A History of the County of Shropshire: Volume 11, Telford. Originally published by Victoria County History, London, 1985.
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MANORS AND OTHER ESTATES.
The manor of GREAT DAWLEY, sometimes styled Dawley Pantulf, (fn. 1) was considered a member of Wellington manor and was held by Grim at some time before 1086. In 1086 Roger of Montgomery, earl of Shrewsbury by 1074, held it in chief and William Pantulf held it under him. (fn. 2) The tenancy in chief was evidently forfeited after 1102 and, with the other estates held by William in 1086, Great Dawley became a member of the Pantulfs' barony of Wem; the township's constable continued to attend the court at Hinstock until 1851 or later. (fn. 3)
Great Dawley was held of the barons of Wem by a younger branch of the Pantulfs descended from Ralph Pantulf, who was recorded c. 1170-c. 1192. His son William, who had succeeded by 1199, was dead by 1203 and Dawley passed to William's son or brother, Alan. Alan's heir, Adam Pantulf, was a minor in 1218 and was dead by 1240, when Great Dawley was held by his heirs. (fn. 4) In 1255 there were four coparceners: William of Caverswall, Richard Irish, Michael of Morton, and Christine of Dawley, wife of John of Charnes. (fn. 5) In 1304 they were said to be descendants of the four sisters and coheiresses of Hugh, son of John 'de Pauncefot' (recte Pantulf?). (fn. 6) William of Caverswall conveyed his share to his coparcener Michael of Morton c. 1258 but reserved an annual rent of £3 13s. 4d. as mesne lord. Richard Irish's portion descended to Richard Irish of Dawley, who settled his estates on his son William and his heirs in 1292; (fn. 7) Richard Irish owned it in 1304 (fn. 8) but it has not been traced beyond that date. Michael of Morton's moiety had passed to his son Michael by c. 1285 (fn. 9) and descended to William of Morton, clerk, by 1316. (fn. 10) The Charnes' quarter had descended by c. 1285 to Reynold of Charnes, (fn. 11) still the owner in 1310. (fn. 12)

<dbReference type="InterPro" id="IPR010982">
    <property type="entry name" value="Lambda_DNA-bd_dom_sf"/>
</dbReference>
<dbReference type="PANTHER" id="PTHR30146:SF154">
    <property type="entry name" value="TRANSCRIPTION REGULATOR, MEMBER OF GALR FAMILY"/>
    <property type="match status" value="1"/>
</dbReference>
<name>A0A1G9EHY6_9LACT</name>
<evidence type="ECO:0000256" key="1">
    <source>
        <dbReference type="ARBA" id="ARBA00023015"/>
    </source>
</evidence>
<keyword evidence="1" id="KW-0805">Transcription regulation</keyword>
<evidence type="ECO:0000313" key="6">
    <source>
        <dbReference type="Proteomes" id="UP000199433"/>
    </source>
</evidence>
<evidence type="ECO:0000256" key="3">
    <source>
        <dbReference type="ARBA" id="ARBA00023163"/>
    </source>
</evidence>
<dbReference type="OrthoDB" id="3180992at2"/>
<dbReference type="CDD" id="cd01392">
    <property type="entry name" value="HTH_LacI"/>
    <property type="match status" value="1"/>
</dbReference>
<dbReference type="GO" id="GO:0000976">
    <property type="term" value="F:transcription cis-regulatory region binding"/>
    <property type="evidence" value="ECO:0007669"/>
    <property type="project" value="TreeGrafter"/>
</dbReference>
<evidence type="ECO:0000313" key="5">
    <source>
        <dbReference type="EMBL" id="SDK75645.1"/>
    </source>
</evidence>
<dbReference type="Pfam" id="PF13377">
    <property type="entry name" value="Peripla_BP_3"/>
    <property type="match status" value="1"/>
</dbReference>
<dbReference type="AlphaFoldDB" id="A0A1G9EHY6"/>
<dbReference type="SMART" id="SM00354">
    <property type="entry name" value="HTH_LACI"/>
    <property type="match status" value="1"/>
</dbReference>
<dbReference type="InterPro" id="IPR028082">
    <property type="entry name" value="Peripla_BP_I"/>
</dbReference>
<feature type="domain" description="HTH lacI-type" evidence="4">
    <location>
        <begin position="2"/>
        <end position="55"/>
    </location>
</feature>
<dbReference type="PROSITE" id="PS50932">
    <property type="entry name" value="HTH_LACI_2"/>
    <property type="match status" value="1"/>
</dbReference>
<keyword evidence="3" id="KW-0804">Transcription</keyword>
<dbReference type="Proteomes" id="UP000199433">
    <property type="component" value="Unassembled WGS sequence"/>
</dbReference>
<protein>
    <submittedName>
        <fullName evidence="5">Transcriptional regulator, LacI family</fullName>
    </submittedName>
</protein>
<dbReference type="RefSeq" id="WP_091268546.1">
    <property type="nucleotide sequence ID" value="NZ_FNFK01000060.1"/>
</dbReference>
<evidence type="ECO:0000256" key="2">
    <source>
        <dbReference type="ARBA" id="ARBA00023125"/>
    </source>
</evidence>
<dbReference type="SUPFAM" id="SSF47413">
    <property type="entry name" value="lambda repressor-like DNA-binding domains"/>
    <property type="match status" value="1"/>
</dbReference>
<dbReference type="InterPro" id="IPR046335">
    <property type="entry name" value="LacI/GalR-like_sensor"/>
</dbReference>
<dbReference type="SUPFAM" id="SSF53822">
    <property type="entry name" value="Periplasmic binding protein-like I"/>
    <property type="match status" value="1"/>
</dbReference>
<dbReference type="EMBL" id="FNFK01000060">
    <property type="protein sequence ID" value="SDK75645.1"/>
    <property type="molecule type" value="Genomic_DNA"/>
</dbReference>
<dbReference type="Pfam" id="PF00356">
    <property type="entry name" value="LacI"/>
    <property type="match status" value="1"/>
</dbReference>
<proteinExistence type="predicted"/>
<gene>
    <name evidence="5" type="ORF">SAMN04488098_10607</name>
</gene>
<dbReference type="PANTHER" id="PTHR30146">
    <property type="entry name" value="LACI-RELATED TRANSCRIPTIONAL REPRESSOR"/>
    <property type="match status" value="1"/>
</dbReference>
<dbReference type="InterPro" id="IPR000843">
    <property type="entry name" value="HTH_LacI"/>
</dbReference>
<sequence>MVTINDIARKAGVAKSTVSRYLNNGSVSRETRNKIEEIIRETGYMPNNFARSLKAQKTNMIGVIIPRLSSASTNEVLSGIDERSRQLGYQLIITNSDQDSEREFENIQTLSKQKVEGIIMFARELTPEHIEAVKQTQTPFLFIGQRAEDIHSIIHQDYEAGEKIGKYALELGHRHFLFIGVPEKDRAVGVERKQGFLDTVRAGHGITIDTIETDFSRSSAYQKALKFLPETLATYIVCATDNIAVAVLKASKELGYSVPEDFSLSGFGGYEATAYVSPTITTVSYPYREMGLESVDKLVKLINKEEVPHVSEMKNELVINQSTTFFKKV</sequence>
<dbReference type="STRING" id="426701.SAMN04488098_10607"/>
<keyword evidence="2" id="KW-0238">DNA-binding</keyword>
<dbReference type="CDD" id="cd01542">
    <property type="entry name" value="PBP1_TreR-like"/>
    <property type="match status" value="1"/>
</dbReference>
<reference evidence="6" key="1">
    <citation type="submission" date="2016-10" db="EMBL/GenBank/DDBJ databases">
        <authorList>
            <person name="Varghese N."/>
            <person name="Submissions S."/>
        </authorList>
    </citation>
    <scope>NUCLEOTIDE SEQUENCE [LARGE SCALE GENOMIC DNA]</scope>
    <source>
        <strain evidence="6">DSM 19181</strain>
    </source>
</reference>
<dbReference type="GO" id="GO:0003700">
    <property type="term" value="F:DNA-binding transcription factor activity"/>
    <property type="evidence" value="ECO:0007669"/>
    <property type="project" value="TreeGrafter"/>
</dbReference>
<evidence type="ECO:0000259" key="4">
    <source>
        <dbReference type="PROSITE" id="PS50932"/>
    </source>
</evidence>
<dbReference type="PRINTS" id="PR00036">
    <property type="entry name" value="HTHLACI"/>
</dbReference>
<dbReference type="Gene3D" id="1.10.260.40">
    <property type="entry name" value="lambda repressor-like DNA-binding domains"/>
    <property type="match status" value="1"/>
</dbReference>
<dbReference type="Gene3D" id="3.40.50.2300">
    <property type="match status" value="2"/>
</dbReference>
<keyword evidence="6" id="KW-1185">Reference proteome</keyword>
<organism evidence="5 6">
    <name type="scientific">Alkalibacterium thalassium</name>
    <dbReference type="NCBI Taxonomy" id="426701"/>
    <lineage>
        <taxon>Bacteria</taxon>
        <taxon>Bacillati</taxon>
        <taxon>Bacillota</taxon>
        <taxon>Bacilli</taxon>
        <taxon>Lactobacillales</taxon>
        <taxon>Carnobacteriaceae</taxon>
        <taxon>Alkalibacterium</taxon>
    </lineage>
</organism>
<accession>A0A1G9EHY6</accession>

The descent of the manor in the earlier 14th century is obscure, but by 1346 (fn. 13) the Morton moiety had passed to Richard, earl of Arundel, and the Charnes portion to Roger of Oakley, husband of Isabel, daughter and coheir of William of Charnes. (fn. 14) Arundel's interest in the manor was recorded from 1345 (fn. 15) and he consolidated his tenure in 1354 when Roger and Isabel sold him their quarter of the manor. (fn. 16) Thereafter until 1560 the manor descended with the earldom of Arundel, except for the period of its annexation to Richard II's principality of Chester (1397-1400) (fn. 17) and a life grant to Sir Roland Lenthall's wife Margaret (d. 1423). (fn. 18) In 1560 Earl Henry sold Great Dawley to Rowland Hayward (kt. 1570), lord mayor of London 1570 (fn. 19) and the purchaser of Little Dawley in 1590. (fn. 20) On Hayward's death in 1593 both manors passed successively to his sons George (kt. 1604, d. 1615) and John (kt. 1619). (fn. 21) In 1623 Sir John sold Great Dawley, except for a 72-a. estate, to Fulke Crompton. (fn. 22) By his will dated 1642 Crompton settled the manor on his wife Mary for her life, with reversion to their children Fulke and Frances. (fn. 23) Mary Crompton, a royalist, was in possession by 1645 and continued to take the profits until 1652, when Eyton Crompton, a Parliamentarian, claimed the manor, and the estate was sequestrated for Mary's delinquency. (fn. 24) In 1655, however, the manor was settled under the terms of Fulke Crompton's will on Frances Crompton on her marriage with Clement Throckmorton of Haseley (Warws.). In 1672 she sold Great Dawley to Robert Slaney (d. 1706) of Hatton Grange, (fn. 25) with whose descendants it remained until 1900.